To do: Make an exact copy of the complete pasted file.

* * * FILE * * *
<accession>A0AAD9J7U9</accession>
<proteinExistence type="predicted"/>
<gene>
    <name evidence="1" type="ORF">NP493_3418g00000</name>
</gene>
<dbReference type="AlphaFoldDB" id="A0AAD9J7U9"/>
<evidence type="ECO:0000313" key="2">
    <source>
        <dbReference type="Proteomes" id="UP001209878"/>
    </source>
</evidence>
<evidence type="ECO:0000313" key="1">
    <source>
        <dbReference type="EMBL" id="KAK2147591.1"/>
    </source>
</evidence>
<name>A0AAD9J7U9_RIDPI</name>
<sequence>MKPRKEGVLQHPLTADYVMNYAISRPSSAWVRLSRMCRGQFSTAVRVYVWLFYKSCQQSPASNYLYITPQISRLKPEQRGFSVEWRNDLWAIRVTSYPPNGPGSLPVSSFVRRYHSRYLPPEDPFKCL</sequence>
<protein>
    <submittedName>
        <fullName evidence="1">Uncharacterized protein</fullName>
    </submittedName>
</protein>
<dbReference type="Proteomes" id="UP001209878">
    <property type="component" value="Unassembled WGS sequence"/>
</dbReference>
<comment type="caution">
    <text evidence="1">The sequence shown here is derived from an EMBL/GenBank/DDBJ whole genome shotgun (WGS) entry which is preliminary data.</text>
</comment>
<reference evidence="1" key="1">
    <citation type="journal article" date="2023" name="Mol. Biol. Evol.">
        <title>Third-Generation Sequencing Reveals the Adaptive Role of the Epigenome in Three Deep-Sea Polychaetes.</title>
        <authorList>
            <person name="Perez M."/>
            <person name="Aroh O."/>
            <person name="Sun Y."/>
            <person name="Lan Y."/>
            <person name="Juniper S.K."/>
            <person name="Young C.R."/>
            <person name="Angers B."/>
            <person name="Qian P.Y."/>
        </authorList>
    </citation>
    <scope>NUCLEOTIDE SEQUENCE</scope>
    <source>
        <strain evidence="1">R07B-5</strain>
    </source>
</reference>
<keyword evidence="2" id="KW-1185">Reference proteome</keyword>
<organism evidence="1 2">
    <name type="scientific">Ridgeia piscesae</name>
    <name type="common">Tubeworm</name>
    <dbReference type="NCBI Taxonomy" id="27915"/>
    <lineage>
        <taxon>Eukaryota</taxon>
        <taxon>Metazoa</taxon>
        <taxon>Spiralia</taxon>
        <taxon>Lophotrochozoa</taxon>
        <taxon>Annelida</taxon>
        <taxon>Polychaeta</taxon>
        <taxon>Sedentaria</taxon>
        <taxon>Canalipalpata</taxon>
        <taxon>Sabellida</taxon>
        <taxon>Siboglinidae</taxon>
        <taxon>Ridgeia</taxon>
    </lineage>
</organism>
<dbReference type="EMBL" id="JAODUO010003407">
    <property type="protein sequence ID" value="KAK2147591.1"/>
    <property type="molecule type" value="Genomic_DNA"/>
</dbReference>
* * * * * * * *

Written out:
<accession>A0AAD9J7U9</accession>
<proteinExistence type="predicted"/>
<gene>
    <name evidence="1" type="ORF">NP493_3418g00000</name>
</gene>
<dbReference type="AlphaFoldDB" id="A0AAD9J7U9"/>
<evidence type="ECO:0000313" key="2">
    <source>
        <dbReference type="Proteomes" id="UP001209878"/>
    </source>
</evidence>
<evidence type="ECO:0000313" key="1">
    <source>
        <dbReference type="EMBL" id="KAK2147591.1"/>
    </source>
</evidence>
<name>A0AAD9J7U9_RIDPI</name>
<sequence>MKPRKEGVLQHPLTADYVMNYAISRPSSAWVRLSRMCRGQFSTAVRVYVWLFYKSCQQSPASNYLYITPQISRLKPEQRGFSVEWRNDLWAIRVTSYPPNGPGSLPVSSFVRRYHSRYLPPEDPFKCL</sequence>
<protein>
    <submittedName>
        <fullName evidence="1">Uncharacterized protein</fullName>
    </submittedName>
</protein>
<dbReference type="Proteomes" id="UP001209878">
    <property type="component" value="Unassembled WGS sequence"/>
</dbReference>
<comment type="caution">
    <text evidence="1">The sequence shown here is derived from an EMBL/GenBank/DDBJ whole genome shotgun (WGS) entry which is preliminary data.</text>
</comment>
<reference evidence="1" key="1">
    <citation type="journal article" date="2023" name="Mol. Biol. Evol.">
        <title>Third-Generation Sequencing Reveals the Adaptive Role of the Epigenome in Three Deep-Sea Polychaetes.</title>
        <authorList>
            <person name="Perez M."/>
            <person name="Aroh O."/>
            <person name="Sun Y."/>
            <person name="Lan Y."/>
            <person name="Juniper S.K."/>
            <person name="Young C.R."/>
            <person name="Angers B."/>
            <person name="Qian P.Y."/>
        </authorList>
    </citation>
    <scope>NUCLEOTIDE SEQUENCE</scope>
    <source>
        <strain evidence="1">R07B-5</strain>
    </source>
</reference>
<keyword evidence="2" id="KW-1185">Reference proteome</keyword>
<organism evidence="1 2">
    <name type="scientific">Ridgeia piscesae</name>
    <name type="common">Tubeworm</name>
    <dbReference type="NCBI Taxonomy" id="27915"/>
    <lineage>
        <taxon>Eukaryota</taxon>
        <taxon>Metazoa</taxon>
        <taxon>Spiralia</taxon>
        <taxon>Lophotrochozoa</taxon>
        <taxon>Annelida</taxon>
        <taxon>Polychaeta</taxon>
        <taxon>Sedentaria</taxon>
        <taxon>Canalipalpata</taxon>
        <taxon>Sabellida</taxon>
        <taxon>Siboglinidae</taxon>
        <taxon>Ridgeia</taxon>
    </lineage>
</organism>
<dbReference type="EMBL" id="JAODUO010003407">
    <property type="protein sequence ID" value="KAK2147591.1"/>
    <property type="molecule type" value="Genomic_DNA"/>
</dbReference>